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#10 of 42 Old 12-01-2009, 08:36 PM
 
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Clicked on the link. Got a popup ad for match.com. I sense some irony there.
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#11 of 42 Old 12-01-2009, 08:49 PM
 
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The wording is disturbing to me as well. Modest dress dosnt prevent perverted thoughts those will happen no matter what a person is wearing or not wearing. Men are not inherently evil like everyone else there are good and bad among them.

 
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#12 of 42 Old 12-01-2009, 08:56 PM
 
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Addressing the article itself, not the complex modesty thing...

Yuck, ick, no. How insulting. "Too steamy in your bikini and you will become a statistic!"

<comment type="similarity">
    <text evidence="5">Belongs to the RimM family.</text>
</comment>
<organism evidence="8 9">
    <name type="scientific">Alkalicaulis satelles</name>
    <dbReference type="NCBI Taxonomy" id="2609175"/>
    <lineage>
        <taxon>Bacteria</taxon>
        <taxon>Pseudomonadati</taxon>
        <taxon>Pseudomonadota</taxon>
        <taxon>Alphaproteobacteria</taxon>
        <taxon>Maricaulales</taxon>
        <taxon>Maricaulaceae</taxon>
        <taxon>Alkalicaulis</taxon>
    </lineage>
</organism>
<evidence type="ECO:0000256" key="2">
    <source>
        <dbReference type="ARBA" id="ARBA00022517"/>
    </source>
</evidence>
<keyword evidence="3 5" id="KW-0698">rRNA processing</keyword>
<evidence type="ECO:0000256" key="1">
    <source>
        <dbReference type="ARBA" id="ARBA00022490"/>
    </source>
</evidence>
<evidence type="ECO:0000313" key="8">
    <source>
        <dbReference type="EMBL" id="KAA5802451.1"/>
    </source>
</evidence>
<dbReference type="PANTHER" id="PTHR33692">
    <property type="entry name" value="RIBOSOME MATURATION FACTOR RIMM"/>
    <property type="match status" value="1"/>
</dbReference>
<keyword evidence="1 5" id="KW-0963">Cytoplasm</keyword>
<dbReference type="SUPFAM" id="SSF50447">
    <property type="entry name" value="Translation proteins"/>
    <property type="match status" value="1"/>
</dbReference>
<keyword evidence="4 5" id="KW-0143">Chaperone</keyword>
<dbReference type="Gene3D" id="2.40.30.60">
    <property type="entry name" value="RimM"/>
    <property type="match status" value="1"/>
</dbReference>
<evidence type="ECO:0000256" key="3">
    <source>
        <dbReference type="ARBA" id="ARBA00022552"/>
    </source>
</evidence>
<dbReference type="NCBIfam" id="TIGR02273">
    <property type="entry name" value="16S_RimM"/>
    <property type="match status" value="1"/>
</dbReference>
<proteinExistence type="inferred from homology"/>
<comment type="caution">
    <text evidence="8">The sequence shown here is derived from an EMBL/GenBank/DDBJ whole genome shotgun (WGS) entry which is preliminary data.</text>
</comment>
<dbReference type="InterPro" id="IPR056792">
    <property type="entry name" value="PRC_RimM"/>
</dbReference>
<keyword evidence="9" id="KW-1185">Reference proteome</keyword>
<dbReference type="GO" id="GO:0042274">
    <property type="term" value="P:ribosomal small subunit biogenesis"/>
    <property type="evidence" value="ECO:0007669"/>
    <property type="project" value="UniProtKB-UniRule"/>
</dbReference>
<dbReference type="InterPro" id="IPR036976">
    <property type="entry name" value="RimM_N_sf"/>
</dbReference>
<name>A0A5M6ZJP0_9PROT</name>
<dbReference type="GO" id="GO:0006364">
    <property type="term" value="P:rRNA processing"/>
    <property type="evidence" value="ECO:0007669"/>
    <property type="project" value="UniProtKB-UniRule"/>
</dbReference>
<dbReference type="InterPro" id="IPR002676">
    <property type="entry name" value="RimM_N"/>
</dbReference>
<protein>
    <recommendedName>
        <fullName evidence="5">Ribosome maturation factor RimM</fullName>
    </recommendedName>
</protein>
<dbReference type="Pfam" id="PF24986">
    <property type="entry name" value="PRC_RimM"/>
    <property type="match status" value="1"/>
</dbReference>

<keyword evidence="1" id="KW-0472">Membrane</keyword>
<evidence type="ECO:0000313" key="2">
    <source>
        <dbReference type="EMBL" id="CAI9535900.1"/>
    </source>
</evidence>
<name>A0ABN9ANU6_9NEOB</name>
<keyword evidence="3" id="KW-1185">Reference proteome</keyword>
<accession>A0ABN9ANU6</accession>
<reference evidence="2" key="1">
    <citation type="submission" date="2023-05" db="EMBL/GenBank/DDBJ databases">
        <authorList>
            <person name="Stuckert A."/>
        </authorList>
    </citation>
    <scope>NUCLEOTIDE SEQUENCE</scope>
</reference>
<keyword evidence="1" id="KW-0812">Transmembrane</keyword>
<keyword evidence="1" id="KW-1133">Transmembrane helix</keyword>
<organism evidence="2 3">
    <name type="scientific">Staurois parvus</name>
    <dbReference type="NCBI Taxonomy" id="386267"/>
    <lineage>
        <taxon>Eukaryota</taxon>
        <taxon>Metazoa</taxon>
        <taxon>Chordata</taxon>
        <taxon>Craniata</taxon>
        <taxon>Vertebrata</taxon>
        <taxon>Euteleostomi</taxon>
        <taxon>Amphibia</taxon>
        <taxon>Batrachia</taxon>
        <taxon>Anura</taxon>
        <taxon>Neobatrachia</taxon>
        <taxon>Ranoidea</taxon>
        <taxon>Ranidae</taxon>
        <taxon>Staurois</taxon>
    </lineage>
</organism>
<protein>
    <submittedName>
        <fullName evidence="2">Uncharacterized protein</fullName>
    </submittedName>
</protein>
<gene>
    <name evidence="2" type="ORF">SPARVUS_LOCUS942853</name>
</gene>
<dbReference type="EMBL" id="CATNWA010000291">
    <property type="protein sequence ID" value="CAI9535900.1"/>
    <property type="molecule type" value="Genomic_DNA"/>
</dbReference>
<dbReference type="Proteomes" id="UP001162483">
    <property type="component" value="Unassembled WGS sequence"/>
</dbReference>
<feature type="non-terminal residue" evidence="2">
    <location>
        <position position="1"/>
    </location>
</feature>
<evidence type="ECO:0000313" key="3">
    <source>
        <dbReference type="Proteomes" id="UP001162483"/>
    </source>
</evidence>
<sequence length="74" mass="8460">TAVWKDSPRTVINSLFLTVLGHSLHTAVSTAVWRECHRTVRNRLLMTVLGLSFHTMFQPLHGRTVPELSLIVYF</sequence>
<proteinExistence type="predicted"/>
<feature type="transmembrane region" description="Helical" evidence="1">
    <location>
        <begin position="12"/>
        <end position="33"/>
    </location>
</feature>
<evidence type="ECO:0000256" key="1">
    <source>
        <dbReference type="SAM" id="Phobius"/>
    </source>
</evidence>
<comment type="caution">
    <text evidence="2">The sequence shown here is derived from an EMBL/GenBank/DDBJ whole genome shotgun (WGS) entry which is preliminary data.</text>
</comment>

Oh, for crying out loud. The sky is falling! The sky is falling!
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#13 of 42 Old 12-01-2009, 09:17 PM
 
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Originally Posted by GoBecGo View Post
Hmm, when i was 15 floor-length gypsy skirts were in fashion. They were very flowing, very loose and very long. Showed NOTHING, no leg, no silhouette, nothing. And at 15 i was having a lot of (consensual, protected, monogamous) sex, and could easily hike that skirt up around my hips!
Seriously, we should be teaching kids about self-respect, demanding healthy respect from partners and making good decisions THEY wanted to make, not trying to cover every inch of their flesh lest a male of the species looks at them.
Totally agree! I was wearing and doing the same thing at 15.
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#14 of 42 Old 12-02-2009, 12:00 AM